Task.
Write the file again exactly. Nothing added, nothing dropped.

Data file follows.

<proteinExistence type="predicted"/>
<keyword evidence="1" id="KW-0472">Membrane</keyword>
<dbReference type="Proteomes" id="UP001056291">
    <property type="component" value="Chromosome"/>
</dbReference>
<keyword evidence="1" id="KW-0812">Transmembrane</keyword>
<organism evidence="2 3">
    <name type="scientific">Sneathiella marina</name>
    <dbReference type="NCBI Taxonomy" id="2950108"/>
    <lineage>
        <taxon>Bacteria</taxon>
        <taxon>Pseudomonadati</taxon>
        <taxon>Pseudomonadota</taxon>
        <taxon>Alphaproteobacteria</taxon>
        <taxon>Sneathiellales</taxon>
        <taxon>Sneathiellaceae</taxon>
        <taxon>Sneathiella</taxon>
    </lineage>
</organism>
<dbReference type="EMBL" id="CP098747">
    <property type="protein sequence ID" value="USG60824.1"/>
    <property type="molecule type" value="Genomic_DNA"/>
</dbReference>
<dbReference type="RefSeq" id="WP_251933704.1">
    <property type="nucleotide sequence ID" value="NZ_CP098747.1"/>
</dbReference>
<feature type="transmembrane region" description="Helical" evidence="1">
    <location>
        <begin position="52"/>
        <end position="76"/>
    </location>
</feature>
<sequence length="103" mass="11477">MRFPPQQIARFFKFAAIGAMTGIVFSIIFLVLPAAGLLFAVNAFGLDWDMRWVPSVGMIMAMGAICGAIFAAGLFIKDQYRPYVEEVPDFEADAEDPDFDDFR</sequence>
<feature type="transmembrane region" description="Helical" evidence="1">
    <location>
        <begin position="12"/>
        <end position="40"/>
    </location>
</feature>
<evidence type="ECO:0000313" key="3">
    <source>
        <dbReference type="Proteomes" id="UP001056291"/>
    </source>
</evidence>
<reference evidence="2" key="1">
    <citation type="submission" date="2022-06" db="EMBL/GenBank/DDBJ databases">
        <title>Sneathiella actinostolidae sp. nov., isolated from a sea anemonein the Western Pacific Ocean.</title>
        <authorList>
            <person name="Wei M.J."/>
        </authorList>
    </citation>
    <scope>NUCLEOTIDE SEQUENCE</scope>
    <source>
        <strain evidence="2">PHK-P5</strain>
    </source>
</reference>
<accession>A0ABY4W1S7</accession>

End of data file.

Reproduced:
<proteinExistence type="predicted"/>
<keyword evidence="1" id="KW-0472">Membrane</keyword>
<dbReference type="Proteomes" id="UP001056291">
    <property type="component" value="Chromosome"/>
</dbReference>
<keyword evidence="1" id="KW-0812">Transmembrane</keyword>
<organism evidence="2 3">
    <name type="scientific">Sneathiella marina</name>
    <dbReference type="NCBI Taxonomy" id="2950108"/>
    <lineage>
        <taxon>Bacteria</taxon>
        <taxon>Pseudomonadati</taxon>
        <taxon>Pseudomonadota</taxon>
        <taxon>Alphaproteobacteria</taxon>
        <taxon>Sneathiellales</taxon>
        <taxon>Sneathiellaceae</taxon>
        <taxon>Sneathiella</taxon>
    </lineage>
</organism>
<dbReference type="EMBL" id="CP098747">
    <property type="protein sequence ID" value="USG60824.1"/>
    <property type="molecule type" value="Genomic_DNA"/>
</dbReference>
<dbReference type="RefSeq" id="WP_251933704.1">
    <property type="nucleotide sequence ID" value="NZ_CP098747.1"/>
</dbReference>
<feature type="transmembrane region" description="Helical" evidence="1">
    <location>
        <begin position="52"/>
        <end position="76"/>
    </location>
</feature>
<sequence length="103" mass="11477">MRFPPQQIARFFKFAAIGAMTGIVFSIIFLVLPAAGLLFAVNAFGLDWDMRWVPSVGMIMAMGAICGAIFAAGLFIKDQYRPYVEEVPDFEADAEDPDFDDFR</sequence>
<feature type="transmembrane region" description="Helical" evidence="1">
    <location>
        <begin position="12"/>
        <end position="40"/>
    </location>
</feature>
<evidence type="ECO:0000313" key="3">
    <source>
        <dbReference type="Proteomes" id="UP001056291"/>
    </source>
</evidence>
<reference evidence="2" key="1">
    <citation type="submission" date="2022-06" db="EMBL/GenBank/DDBJ databases">
        <title>Sneathiella actinostolidae sp. nov., isolated from a sea anemonein the Western Pacific Ocean.</title>
        <authorList>
            <person name="Wei M.J."/>
        </authorList>
    </citation>
    <scope>NUCLEOTIDE SEQUENCE</scope>
    <source>
        <strain evidence="2">PHK-P5</strain>
    </source>
</reference>
<accession>A0ABY4W1S7</accession>